As authors such as Eleanor Mitchell, Helen Tibbo, and Nicolas C. Burckel discussed, providing digital resources can be an effective way of engaging with students.4 However, in a 2005 survey of major research institutions, Anna Elise Allison found that only 4.88% of archives and special collections had used online tutorials in teaching, and the majority of literature continues to focus on face-to-face contact with students.5 This contact can take a variety of forms. For Maher, this might be answering inquiries and helping students with research projects, and he suggested being proactive: “If the archives finds that it does not have enough undergraduate students use, it should contact instructors . . . to suggest a class assignment.”6 Maher and many others also focused on the provision of an orientation session during which archivists or special collections librarians explain their collections, outline any sources that are particularly relevant to the course, and explain finding aids and policies and procedures.7 During research for her master's thesis, Allison found that an impressive 96.47% of the archives, manuscripts, and special collections departments at major research institutions that responded to her survey provided preliminary classroom instruction or orientation sessions for undergraduate students. Allison described the types of activities undertaken, the most popular being a lecture with handouts and time for student questions.8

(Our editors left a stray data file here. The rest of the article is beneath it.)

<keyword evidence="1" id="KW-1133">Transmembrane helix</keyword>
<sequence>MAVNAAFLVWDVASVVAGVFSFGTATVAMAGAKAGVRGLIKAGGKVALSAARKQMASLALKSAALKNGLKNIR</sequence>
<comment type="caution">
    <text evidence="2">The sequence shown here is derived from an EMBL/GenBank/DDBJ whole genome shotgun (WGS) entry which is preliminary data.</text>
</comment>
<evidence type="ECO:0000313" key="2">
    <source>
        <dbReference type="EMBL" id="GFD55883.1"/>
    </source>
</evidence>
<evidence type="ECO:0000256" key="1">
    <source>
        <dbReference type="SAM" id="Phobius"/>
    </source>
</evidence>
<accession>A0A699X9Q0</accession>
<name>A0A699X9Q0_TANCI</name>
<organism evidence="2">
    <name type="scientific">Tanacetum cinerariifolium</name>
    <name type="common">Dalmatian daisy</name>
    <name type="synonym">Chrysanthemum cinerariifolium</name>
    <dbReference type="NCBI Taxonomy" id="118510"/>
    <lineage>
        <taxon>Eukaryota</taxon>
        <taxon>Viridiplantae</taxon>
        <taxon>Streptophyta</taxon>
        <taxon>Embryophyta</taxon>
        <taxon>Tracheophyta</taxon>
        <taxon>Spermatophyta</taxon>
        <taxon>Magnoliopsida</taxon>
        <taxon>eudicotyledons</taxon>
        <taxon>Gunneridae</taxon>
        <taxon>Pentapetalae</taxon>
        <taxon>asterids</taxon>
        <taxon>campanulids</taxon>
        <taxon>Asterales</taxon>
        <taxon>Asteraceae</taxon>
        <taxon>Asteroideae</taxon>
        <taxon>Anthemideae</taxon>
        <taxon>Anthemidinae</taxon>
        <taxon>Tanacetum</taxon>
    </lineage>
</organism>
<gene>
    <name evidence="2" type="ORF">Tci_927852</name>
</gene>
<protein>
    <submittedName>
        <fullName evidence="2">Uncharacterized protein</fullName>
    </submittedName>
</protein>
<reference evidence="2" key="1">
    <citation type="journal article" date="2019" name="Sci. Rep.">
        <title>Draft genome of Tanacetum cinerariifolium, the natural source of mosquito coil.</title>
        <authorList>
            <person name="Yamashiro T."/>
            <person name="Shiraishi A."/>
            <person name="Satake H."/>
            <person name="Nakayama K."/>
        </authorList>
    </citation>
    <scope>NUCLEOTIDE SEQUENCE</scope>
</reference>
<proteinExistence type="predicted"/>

Exploring primary sources can play a key role in developing the critical thinking skills of students, interdisciplinary skills that students can apply throughout their university careers. Marcus C. Robyns discussed using primary sources to teach research skills and to create independent learners, and argued that this should be embedded at an early point in students' careers.9 Louise Kennedy made a similar point about special collections librarians and archivists being in a unique position to contribute to the problem-based learning and embedding of information literacy skills prevalent in many courses today.10